Look for gulls and terns on the pilings in the bay and shorebirds along the shoreline. From the shoreline, walk the boardwalk to an inland marsh. Look closely for Least Bittern and Clapper Rail. During fall and winter, Virginia Rail and Sora are regular, but secretive.
The West End of Dauphin Island is a birder’s paradise, particularly for shorebirds and other waterbirds. Least Tern, Snowy and Wilson’s Plover use the area close to the parking lot as nesting habitat. Large numbers of gulls, terns, shorebirds and waders fill the sand flats at low tide. Occasionally, a Peregrine Falcon will swoop in for a meal and loons and bay ducks may be seen floating in the Sound.
Check the jetties for shorebirds, gulls and terns. Black- bellied Plover and Ruddy Turnstone are common. Marbled Godwit and Red Knot are fairly regular in spring along the shore. Bobolinks frequent the field and underbrush between the road and the fort during migration.
Historic Blakeley State Park offers opportunities to tour a preserved Civil War Battlefield, visit the site of one of the oldest towns in the state, and learn about the plants and animals that inhabit Mobile Bay and the Mobile/Tensaw River Delta, along with observing wading birds and waterfowl in the Tensaw and woodland species in the mixed hardwood/pine forest.
The sanctuary consists of 164 acres of largely maritime pine forest with several miles of trails. Passerines prefer the oak grove of the old Banding Area to the extreme east end of the Campground Trail and the south boundary of the swamp along the Dune Edge Trail. Swainson’s Warbler is regularly found at the Banding Area and Black-whiskered Vireo may be found there occasionally. In addition, a Painted Redstart was seen here in spring 2011, which accounted for the second state record.
Explore the trails through the mounds, which are ancient Indian shell middens. The ancient live oaks provide the insects and cover that neotropical migrants depend on at their first landfall. It is not unusual to see 20 species of warblers here on a good day. Check the information box at the north side of the mounds for recent bird sightings and a bird card for the island.
Cliff’s Landing is one of the best spots in Alabama (south of I-65) to view Swallow-tailed and Mississippi Kites in the spring and summer. Look for kites and other raptors across the river to the west, with best light in the morning.
Splinter HIll Bog is a diverse and rich ecosystem, characterized by Long leaf Pine and an extensive Pitcher Plant bog. Bachman’s Sparrow, Sedge Wren and American Woodcock are possibie species to be seen along the trails.
The trails at William Brooks Park pass through a variety of habitats ranging from mixed pine-hardwood uplands to forested bottomlands. Look for migrants during the spring and fall. Prothonotary Warbler, Common Yellowthroat, Summer Tanager, and Red- winged Blackbird are regular summer residents.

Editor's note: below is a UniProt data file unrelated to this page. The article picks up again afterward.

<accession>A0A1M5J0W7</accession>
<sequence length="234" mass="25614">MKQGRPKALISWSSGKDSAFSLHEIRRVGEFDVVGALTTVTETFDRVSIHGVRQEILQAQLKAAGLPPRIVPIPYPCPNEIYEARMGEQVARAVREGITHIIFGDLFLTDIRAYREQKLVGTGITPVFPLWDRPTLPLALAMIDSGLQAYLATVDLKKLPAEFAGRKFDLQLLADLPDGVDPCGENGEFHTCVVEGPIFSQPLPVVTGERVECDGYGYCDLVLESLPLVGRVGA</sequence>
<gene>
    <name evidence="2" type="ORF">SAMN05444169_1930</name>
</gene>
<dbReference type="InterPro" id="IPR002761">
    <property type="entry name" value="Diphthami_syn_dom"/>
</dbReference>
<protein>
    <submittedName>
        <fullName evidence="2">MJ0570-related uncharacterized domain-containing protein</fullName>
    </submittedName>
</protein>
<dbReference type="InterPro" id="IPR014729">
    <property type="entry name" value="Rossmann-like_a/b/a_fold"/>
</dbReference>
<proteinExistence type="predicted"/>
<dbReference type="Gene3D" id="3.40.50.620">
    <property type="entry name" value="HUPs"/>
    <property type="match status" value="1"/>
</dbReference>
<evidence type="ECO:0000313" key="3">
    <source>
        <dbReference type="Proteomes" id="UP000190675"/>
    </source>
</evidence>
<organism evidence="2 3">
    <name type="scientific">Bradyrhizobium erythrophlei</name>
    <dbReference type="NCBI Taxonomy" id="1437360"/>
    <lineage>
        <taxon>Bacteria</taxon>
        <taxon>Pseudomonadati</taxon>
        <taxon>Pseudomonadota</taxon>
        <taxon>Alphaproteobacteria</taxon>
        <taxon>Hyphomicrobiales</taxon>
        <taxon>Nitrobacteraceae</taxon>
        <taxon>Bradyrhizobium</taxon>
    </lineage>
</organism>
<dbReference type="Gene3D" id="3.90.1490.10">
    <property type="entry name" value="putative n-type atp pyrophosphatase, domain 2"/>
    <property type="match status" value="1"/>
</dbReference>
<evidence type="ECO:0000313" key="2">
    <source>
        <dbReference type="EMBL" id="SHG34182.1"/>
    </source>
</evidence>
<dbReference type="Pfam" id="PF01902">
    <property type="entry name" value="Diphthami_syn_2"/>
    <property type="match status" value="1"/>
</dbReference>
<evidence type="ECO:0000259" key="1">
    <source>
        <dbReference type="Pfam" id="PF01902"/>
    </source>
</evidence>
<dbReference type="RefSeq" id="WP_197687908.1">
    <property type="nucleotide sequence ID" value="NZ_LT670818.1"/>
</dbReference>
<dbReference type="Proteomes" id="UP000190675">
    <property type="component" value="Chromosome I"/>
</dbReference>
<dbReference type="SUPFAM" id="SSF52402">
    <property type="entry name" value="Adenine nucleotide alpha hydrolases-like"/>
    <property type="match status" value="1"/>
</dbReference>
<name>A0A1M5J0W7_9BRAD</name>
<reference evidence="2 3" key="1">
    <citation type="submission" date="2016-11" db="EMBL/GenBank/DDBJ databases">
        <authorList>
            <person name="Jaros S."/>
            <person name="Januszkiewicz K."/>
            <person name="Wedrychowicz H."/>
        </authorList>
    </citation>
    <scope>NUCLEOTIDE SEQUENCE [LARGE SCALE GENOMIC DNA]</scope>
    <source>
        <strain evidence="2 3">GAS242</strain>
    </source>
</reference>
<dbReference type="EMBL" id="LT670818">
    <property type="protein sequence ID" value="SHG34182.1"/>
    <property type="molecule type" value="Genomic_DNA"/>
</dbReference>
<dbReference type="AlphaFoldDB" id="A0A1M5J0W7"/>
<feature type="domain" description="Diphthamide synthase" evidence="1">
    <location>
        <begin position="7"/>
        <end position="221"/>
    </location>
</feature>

Mullet Point County Park provides an excellent view of the bay from an elevated perspective. This has been a good site in the winter for waterfowl. Surf and Black Scoters have been seen here in the cold weather months.There is ample parking, portable restrooms and picnic facilities.
Village Point Park (70 acres) is the largest park in the city of Daphne and provides the birder with a mixture of habitats-marsh, salt water bay, woodlands and several ways to observe them- a 3,000- foot main trail that takes visitors westward toward Mobile Bay and an extensive boardwalk and pier. Waders, ducks, and woodland species may be observed and Bald Eagle is not uncommon.
The Mud Lakes on Blakeley Island are well known to Alabama birders as one of the best spots in South Alabama for shorebirds and waterfowl. The Island, at the western end of the Mobile Causeway, along the east side of US 90A, can be reached from either US 90 or I-10.
At the top of the dike, scan the large ponds in various stages of management; you must stay on the perimeter dikes. Best areas usually are in the northwest and southwest corners of the pond. This is a regular site for Black-bellied Whistling-Ducks, where they now breed.
The best viewing at the Mobile Bay Mudflats is during low tide when the mudflats are exposed. This is a good place to look for herons, egrets and Boat-tailed Grackles any time of year. An assortment of sandpipers and plovers are regular during spring and fall migration. During high tide in winter, American Coot and waterfowl are regular.
Magnolia Springs Landfill is a county landfill–ninety-nine percent of the gulls utilizing the landfill in winter are comprised of Laughing, Ring-billed, and Herring Gulls, but rarities like Franklin’s, Thayer’s, Iceland, Lesser Black-backed, and Glaucous Gulls are all additional possibilities. American Pipits (winter), Fish Crows and both vultures are also regular. In January 2009, a Snow Bunting was seen, accounting for the first state record.
Graham Creek Nature Preserve is a 484 acre natural area managed by the City of Foley. In addition to protecting a portion of the Wolf Bay watershed, this preserve also possesses open pine forest with extensive wire grass and pitcher plant bogs. The combination of habitats is attractive to a diversity of bird species including Northern Bobwhite,, Red-tailed Hawk, Loggerhead Shrike, Yellow-throated Vireo, Pine Warbler, Prairie Warbler, Summer Tanager, Blue Grosbeak and several species of waders along the creek.